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Pages of History: Daumier’s Political Eye

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Peter J. Beck describes the work of Honoré Daumier, born 200 years ago this month, which provided an early visual documentary newsreel and commentary on the key political and social movements in mid-nineteenth century France.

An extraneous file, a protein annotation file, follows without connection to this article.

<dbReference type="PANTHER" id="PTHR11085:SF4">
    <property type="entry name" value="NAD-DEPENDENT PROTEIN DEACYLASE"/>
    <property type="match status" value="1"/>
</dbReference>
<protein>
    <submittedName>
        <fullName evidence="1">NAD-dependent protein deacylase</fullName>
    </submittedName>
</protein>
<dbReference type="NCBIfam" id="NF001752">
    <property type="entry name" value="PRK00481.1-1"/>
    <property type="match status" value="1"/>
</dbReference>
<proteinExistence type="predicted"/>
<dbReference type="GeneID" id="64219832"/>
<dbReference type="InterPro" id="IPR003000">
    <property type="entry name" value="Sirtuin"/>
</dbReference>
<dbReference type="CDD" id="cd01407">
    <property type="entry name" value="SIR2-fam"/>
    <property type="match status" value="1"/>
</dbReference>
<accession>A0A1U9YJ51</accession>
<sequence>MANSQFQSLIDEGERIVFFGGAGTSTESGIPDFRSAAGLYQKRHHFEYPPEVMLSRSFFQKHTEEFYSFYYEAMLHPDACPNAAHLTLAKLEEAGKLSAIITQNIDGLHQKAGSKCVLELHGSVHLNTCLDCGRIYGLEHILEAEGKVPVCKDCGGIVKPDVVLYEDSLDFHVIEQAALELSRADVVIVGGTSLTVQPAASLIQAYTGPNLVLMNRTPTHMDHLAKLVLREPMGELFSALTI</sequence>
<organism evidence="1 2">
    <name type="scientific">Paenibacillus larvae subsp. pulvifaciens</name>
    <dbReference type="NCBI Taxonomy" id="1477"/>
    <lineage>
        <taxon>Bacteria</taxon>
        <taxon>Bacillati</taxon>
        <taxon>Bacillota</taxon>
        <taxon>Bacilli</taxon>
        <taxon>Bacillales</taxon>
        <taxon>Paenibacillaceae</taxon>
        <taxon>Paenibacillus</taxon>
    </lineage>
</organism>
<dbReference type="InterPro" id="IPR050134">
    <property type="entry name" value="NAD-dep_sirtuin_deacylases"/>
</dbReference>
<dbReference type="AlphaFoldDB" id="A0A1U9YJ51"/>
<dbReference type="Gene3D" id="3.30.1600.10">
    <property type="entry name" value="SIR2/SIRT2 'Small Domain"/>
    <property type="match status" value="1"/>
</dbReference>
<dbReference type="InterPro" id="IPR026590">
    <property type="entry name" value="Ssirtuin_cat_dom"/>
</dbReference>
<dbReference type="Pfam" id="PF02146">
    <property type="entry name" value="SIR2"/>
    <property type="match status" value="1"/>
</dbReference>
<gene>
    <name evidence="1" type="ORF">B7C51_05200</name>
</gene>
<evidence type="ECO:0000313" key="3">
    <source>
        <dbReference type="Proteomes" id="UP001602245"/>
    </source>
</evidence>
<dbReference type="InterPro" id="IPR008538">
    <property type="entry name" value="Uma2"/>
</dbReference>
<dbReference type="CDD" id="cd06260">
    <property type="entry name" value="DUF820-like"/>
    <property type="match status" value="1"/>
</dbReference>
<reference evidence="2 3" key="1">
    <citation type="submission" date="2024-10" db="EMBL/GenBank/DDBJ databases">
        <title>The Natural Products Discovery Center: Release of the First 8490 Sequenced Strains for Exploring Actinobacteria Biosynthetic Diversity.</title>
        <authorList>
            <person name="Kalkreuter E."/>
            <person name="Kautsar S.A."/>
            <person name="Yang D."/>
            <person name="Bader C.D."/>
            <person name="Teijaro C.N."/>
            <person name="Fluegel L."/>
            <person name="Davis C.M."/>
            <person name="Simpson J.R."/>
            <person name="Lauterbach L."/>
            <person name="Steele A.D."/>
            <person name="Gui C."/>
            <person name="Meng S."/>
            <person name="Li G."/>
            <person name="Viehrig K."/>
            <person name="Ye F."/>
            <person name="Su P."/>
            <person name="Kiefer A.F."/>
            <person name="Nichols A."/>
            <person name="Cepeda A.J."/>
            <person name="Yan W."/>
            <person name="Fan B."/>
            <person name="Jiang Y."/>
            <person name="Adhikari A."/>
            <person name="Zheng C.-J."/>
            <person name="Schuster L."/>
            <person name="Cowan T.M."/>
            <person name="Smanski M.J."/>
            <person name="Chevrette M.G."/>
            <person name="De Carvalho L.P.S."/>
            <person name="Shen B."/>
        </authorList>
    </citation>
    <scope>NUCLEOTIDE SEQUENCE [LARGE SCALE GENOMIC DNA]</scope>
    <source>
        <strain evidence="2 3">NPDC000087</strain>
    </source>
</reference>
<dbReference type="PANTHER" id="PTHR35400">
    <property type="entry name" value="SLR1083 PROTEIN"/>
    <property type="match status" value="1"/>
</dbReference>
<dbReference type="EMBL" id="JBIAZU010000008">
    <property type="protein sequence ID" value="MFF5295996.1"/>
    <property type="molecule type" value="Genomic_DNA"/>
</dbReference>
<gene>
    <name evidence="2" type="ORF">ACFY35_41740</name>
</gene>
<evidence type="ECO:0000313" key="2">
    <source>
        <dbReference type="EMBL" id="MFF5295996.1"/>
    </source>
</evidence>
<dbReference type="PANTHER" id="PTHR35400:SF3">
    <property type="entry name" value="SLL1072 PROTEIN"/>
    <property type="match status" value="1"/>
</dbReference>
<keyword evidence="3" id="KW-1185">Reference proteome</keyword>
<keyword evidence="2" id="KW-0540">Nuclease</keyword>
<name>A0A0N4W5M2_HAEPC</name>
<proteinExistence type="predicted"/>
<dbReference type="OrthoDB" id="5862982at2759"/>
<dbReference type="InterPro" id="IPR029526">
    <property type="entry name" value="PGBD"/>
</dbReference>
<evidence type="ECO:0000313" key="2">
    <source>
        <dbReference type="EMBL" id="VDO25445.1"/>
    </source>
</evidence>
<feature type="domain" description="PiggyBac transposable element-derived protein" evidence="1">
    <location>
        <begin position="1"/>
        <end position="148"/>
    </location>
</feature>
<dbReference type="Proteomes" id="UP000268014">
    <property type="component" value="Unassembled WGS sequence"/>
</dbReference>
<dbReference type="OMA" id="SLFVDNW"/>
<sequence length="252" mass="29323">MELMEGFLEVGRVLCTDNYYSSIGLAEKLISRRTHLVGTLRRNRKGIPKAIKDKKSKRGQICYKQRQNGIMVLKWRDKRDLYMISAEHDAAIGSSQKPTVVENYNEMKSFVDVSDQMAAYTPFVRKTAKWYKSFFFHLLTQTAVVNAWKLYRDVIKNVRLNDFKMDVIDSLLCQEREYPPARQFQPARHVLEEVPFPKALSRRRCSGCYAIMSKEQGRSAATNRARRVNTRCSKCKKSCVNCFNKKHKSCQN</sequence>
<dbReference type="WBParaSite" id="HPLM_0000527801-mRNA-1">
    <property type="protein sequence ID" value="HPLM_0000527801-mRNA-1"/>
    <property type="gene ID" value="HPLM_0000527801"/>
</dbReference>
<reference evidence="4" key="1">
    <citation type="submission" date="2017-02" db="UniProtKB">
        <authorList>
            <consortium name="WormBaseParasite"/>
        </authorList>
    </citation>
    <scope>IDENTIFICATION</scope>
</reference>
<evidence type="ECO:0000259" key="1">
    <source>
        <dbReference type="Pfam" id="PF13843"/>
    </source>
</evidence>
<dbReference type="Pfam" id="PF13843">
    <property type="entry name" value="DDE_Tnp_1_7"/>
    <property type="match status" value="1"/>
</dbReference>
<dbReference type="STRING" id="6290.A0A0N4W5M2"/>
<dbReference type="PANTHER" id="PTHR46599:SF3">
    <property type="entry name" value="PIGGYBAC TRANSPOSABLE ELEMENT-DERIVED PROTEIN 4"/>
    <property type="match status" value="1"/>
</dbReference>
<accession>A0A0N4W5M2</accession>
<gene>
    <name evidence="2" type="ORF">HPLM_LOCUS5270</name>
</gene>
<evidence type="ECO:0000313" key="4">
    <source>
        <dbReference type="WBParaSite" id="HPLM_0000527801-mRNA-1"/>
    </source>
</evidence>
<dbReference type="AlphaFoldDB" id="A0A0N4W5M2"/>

Lithography, the art of printing from stone, was developed from the innovative work of Aloys Senefelder during the final years of the eighteenth century, and offered artists a low-cost reproduction process capable of producing multiple copies of an original drawing. Importantly, lithographs enabled relatively immediate responses to events. As such, Senefelder’s invention opened up new audiences and sources of income for artists. In France, lithographs dealing with political and other topics were published in illustrated newspapers such as La Silhouette, La Caricature and Le Charivari, or sold over the counter in the growing number of lithograph shops, where they were frequently displayed for sale in shop windows. In this way, though beyond the means of most, lithographs provided a means of communicating ideas to the man or woman in the street, as well as to more traditional audiences. In spite of the tradition for caricature pioneered by Gillray, Hogarth and others in Georgian Britain, Thackeray opined that the lower classes in France displayed a much greater responsiveness to art in the mid-nineteenth century than did their English counterparts. Certainly Daumier benefited from, and promoted, the appreciation of lithographs as an art form. During the 1850s Charles Baudelaire, the poet and art critic, recalled how: ‘Each morning (Daumier) keeps the population of our city amused ... the bourgeoisie, the businessman, the urchin and the housewife all laugh and pass on their way’.


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